According to the newly cited evidence, the bribes started in 2003, when Bills and Rosenberg began meeting to discuss the original Chicago camera contract. Rosenberg operated out of the Redflex office in Culver City, California, so when Bills mentioned that he was passing through Los Angeles, Rosenberg asked if there was anything he could do while he was out there. Bills said he wanted a hotel room, so Rosenberg bought him a room on the Redflex expense account. The hospitality effort paid off, as Rosenberg explained in a February 6, 2003 email to Finley.
“My contact [Bills] has already told me that he primed Mayor Daley that Redflex has the best system in the market — bar none,” Rosenberg wrote.
Bills continued to guide Redflex through the complicated contract approval process, offering an insider advantage over rival vendor Affiliated Computer Services.
“We could not be in a better situation,” Rosenberg wrote in a May 19, 2003 email. “Trust me! We have almost removed all the unknowns; the politics and we have positioned the evaluation to ensure a positive (and significant) Redflex outcome.”
After delivering on his promise to Rosenberg, Bills allegedly told him, “It’s time to make good.” Rosenberg said they discussed how to funnel around $200,000 to Bills without getting caught. Ultimately, the payments were made through O’Malley, who received $1500 in commissions for each camera installed by Chicago. O’Malley understood that most of this bonus money was to end up being given to Bills.
In 2006, Bills flew to the Redflex office in Arizona to write a no-bid contract for Redflex to handle maintenance of the cameras. Redflex involvement in the process was concealed. The scheme worked, and the relationship between Bills and Redflex continued to blossom.
Fired Redflex employee Rosenberg has stated that the company routinely bribed public officials, specifically listing California, Washington, Arizona, New Mexico, Texas, Colorado, Massachusetts, North Carolina, Florida, New Jersey, Tennessee, Virginia and Georgia as states where this took place.
Jefferson Parish in Louisiana ended its contract with Redflex in 2010, following the discovery that the company was paying their lobbyist, a former New Orleans City Council member, 3.5 percent of the profits they received from citations issued by their cameras. The Jefferson Parish Council voted to issue refunds to 180,000 drivers who had been ticketed through the Redflex program.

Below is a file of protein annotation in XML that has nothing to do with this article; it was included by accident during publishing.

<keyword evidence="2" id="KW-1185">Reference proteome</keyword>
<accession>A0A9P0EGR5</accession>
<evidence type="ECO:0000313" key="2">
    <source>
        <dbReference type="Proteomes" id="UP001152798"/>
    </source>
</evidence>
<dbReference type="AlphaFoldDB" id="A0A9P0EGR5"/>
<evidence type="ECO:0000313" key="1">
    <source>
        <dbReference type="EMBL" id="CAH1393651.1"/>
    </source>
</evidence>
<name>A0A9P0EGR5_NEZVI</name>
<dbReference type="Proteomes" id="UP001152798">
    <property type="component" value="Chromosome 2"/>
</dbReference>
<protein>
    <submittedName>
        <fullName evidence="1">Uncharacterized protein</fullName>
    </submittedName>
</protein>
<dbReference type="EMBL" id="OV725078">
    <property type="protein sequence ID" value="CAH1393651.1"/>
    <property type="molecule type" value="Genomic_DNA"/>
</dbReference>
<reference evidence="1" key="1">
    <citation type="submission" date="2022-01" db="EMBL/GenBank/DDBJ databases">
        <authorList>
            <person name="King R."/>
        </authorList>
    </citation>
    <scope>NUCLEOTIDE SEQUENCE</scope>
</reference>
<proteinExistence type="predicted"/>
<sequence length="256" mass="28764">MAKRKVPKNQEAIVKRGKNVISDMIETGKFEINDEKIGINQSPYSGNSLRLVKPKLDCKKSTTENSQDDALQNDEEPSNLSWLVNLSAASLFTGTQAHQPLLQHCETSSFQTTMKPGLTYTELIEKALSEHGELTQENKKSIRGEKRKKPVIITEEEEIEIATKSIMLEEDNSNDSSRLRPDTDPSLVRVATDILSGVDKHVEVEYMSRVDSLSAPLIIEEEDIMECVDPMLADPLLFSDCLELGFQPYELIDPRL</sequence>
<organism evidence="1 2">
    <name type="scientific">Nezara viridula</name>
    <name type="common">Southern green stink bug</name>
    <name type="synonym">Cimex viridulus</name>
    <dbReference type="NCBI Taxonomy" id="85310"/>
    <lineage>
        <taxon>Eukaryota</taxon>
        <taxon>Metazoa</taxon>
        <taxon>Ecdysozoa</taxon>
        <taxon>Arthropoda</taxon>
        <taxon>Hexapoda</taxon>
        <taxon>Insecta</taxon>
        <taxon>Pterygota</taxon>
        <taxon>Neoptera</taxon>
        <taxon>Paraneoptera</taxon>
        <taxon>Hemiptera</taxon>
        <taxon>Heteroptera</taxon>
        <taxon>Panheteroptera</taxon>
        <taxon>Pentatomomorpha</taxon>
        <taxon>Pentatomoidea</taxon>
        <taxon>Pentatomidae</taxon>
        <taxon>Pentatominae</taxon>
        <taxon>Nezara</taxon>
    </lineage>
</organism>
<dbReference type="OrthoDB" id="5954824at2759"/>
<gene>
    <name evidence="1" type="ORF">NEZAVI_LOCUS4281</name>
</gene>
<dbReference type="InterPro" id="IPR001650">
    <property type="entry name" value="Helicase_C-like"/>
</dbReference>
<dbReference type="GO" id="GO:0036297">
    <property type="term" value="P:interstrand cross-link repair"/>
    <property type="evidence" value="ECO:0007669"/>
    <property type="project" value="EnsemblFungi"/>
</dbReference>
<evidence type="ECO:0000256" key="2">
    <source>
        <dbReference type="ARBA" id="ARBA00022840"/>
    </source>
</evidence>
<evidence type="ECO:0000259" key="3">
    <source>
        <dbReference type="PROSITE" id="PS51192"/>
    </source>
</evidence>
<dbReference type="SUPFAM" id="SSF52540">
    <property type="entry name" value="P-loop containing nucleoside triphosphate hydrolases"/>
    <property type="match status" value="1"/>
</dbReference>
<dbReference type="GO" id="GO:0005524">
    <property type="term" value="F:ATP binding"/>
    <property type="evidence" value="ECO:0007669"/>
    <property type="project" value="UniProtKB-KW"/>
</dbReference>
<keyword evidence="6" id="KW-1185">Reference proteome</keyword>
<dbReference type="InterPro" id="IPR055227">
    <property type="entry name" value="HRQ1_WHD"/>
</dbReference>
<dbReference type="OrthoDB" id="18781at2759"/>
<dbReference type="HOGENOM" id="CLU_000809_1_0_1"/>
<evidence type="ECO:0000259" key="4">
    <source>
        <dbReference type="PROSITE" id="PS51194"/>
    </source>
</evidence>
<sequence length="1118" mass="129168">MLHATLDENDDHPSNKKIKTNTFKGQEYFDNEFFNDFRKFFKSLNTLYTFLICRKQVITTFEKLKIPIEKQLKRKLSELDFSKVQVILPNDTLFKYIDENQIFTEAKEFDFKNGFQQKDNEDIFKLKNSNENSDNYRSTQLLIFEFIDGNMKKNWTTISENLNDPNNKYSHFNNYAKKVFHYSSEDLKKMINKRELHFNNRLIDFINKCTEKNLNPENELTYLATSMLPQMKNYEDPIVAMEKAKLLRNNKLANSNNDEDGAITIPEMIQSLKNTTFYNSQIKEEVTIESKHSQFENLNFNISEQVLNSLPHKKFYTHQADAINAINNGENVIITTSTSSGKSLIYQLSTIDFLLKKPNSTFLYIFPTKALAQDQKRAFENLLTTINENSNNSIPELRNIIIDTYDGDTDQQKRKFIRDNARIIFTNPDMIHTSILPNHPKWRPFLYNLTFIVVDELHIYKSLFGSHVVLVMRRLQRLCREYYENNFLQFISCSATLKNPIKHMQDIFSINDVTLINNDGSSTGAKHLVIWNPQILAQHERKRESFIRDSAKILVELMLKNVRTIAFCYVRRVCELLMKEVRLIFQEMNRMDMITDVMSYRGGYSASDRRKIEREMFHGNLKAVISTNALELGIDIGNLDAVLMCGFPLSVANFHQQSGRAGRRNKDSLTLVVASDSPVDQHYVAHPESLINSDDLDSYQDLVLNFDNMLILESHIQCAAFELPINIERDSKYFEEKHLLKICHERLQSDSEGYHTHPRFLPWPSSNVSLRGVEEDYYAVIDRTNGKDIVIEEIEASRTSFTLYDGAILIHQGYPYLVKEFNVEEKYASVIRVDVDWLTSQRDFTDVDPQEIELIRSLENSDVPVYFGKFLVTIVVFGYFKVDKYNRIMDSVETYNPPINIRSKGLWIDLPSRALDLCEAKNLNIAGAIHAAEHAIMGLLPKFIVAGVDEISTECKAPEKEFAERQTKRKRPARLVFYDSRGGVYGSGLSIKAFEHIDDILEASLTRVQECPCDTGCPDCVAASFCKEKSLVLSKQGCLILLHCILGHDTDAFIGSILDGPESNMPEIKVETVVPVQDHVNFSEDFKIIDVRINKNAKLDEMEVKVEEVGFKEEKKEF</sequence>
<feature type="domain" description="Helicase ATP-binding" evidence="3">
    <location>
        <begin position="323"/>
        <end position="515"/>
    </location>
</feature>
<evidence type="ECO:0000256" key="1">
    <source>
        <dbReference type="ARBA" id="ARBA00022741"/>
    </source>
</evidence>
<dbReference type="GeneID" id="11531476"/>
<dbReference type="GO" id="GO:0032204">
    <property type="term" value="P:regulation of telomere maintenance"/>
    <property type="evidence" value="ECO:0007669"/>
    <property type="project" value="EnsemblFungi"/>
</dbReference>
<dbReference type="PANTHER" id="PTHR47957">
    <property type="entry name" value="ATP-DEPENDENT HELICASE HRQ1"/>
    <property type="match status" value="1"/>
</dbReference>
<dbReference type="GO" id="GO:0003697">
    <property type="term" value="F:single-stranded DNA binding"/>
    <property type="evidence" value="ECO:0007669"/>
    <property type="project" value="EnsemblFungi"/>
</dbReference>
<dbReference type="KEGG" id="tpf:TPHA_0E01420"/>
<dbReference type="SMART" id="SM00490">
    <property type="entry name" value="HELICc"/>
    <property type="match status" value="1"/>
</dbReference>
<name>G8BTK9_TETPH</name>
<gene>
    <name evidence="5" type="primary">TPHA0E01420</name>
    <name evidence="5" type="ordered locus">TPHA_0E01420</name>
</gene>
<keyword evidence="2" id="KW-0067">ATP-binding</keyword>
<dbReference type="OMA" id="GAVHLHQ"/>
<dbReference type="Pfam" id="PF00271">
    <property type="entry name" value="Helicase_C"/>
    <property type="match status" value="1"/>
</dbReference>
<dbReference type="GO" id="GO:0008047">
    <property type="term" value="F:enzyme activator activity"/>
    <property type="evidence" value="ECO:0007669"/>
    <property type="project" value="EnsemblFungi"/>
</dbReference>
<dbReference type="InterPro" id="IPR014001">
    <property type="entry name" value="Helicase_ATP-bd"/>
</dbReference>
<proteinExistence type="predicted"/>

However, bribery is not the only type of corruption we see with traffic cameras. According to a 2008 article, cities across the United States were caught intentionally shortening the duration of yellow lights, often below the minimum required by state law, in order to increase the number of tickets issued. “Short yellow light times at intersections have been shown to increase the number of traffic violations and accidents. Conversely, increasing the yellow light duration can dramatically reduce red-light violations at an intersection.”
Speed cameras are known to have problems as well. Some recent cases:
- motorists in Colorado issued school zone speeding tickets when reduced speeds were not in effect
- tickets issued to people in DC who didn’t own the car photographed by the speed camera, and when it wasn’t clear which of the multiple cars pictured was actually the one speeding
- in Maryland, a driver received a series of tickets for multiple cars that weren’t his, while others were issued speeding tickets for vehicles that weren’t even moving
- an Ohio driver issued two separate tickets for speeding at different locations on the same day and time, when she was at work and not driving
It appears that even the Insurance Institute for Highway Safety (IIHS) studies that traffic camera proponents use as proof of their efficacy are based on rigged data:
[Baltimore] Investigators said the biggest apparent impropriety they uncovered was the city’s hiring of former IIHS researcher Richard Retting to review the program “so it looks independent” despite the fact that they knew of his ties to the camera contractor. Retting was the chief author of nearly every early IIHS study that claimed red-light cameras are effective and is now cashing in by working for the industry his dubious research helped create.
Have you received a citation from a traffic camera? Be sure to look into the company operating the cameras in your area and read the article below to find out how to fight back and win.